Herald-Leader Editorial

Prosecuting a whistle-blower; state agency should reconsider message

State agency should reconsider message

January 16, 2013 

Mackie Bailey

The state officials who are supposed to protect Kentucky's miners are endangering them by trying to punish a whistle-blower whose testimony produced mine-safety convictions in federal court.

By seeking to put Mackie Bailey on probation for a year, the state agency that licenses miners is sending a tacit message that miners should keep quiet, even when safety violations become life threatening.

This puzzling prosecution raises doubts about whether the state lawyers responsible for mine safety enforcement have a clue about the reality in which miners work.

Coal operations that want to increase production and save money by cutting corners on safety don't hesitate to hold the threat of firing over anyone who might be tempted to complain.

As Bailey told Herald-Leader reporter Bill Estep, "They remind you every day there's a hundred men standing in line for your job."

As the Appalachian coal industry continues to contract, miners will feel even more pressure to trade their safety for a paycheck.

Manalapan Mining Co.'s P-1 mine near Pathfork was a smorgasbord of preventable dangers and potential disasters.

In a better world, Bailey would have refused to work for even a day under such unsafe conditions and would have reported the violations sooner.

But, then, so would all the other miners and managers.

More to the point, state and federal inspectors failed to discover serious violations until Bailey came forward and, tragically, a miner died in the P-1 mine due to other safety violations not directly related to those reported by Bailey.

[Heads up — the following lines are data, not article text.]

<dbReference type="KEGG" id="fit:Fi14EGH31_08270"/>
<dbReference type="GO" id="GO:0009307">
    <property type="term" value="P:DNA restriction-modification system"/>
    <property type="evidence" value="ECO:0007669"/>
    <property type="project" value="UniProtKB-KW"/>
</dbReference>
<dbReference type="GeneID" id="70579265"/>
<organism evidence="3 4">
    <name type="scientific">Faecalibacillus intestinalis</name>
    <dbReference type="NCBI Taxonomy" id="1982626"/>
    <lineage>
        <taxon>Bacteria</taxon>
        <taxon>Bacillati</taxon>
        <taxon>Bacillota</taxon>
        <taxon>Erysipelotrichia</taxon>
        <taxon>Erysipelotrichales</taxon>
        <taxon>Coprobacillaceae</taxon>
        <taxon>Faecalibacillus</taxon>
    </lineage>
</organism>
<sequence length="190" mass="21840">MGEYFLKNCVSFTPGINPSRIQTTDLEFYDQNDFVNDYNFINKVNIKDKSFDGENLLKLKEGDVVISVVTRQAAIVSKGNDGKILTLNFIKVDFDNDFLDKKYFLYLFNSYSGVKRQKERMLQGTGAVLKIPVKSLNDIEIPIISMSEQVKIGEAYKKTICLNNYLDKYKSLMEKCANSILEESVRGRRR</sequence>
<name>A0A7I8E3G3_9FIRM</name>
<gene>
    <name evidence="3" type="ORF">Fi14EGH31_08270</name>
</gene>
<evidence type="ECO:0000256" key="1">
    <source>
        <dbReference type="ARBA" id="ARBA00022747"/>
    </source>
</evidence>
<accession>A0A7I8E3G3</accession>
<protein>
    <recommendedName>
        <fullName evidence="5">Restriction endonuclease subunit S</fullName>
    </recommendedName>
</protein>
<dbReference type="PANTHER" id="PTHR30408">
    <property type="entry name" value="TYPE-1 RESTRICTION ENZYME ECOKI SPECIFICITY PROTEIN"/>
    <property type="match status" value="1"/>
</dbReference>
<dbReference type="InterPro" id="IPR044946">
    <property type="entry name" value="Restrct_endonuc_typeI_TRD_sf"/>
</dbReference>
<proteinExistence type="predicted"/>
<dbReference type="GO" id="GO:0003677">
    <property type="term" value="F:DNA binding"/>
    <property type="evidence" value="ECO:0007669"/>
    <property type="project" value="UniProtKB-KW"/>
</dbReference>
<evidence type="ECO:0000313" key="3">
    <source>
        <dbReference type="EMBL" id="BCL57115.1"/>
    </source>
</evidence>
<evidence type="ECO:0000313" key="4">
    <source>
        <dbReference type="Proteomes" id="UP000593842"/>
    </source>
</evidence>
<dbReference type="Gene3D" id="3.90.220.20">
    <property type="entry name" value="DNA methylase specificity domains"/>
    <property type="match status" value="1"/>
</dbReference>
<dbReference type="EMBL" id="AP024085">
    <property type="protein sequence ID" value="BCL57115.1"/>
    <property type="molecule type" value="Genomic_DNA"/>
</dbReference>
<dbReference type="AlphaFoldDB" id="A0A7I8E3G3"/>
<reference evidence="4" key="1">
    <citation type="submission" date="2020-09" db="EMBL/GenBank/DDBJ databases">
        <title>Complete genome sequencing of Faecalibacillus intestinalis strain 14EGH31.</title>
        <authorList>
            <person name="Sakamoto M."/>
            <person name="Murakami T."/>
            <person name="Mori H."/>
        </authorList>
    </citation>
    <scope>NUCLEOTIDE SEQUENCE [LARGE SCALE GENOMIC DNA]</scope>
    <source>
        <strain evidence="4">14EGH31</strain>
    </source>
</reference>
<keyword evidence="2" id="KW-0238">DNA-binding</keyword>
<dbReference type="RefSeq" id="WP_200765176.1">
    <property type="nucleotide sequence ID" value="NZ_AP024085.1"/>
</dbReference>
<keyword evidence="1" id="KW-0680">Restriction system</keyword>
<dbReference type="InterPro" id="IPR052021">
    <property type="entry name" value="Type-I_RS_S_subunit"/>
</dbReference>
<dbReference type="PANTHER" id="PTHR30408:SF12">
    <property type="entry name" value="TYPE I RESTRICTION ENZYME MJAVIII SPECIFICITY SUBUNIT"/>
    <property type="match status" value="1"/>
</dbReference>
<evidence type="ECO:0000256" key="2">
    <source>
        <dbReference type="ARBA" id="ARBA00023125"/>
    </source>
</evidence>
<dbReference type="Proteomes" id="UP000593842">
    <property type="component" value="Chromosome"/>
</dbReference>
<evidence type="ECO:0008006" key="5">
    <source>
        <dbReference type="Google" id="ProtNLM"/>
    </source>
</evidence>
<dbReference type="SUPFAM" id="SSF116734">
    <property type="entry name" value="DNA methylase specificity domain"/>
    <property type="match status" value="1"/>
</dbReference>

Bailey's testimony and photographs aided the U.S. Mine Safety and Health Administration and the Justice Department in obtaining guilty pleas from three Manalapan supervisors and the company.

The state is not seeking to ban Bailey from mining. He would still be able to work if the Mine Safety Review Commission agrees with the administration and places him on probation — providing any coal company will hire him. Being on probation would increase his penalties for subsequent violations.

All that's beside the point. The stress and humiliation of having to defend himself for doing the right thing is an onerous punishment.

Kentucky lawmakers should pay attention to this injustice and look for ways to strengthen whistle-blower protections for miners.

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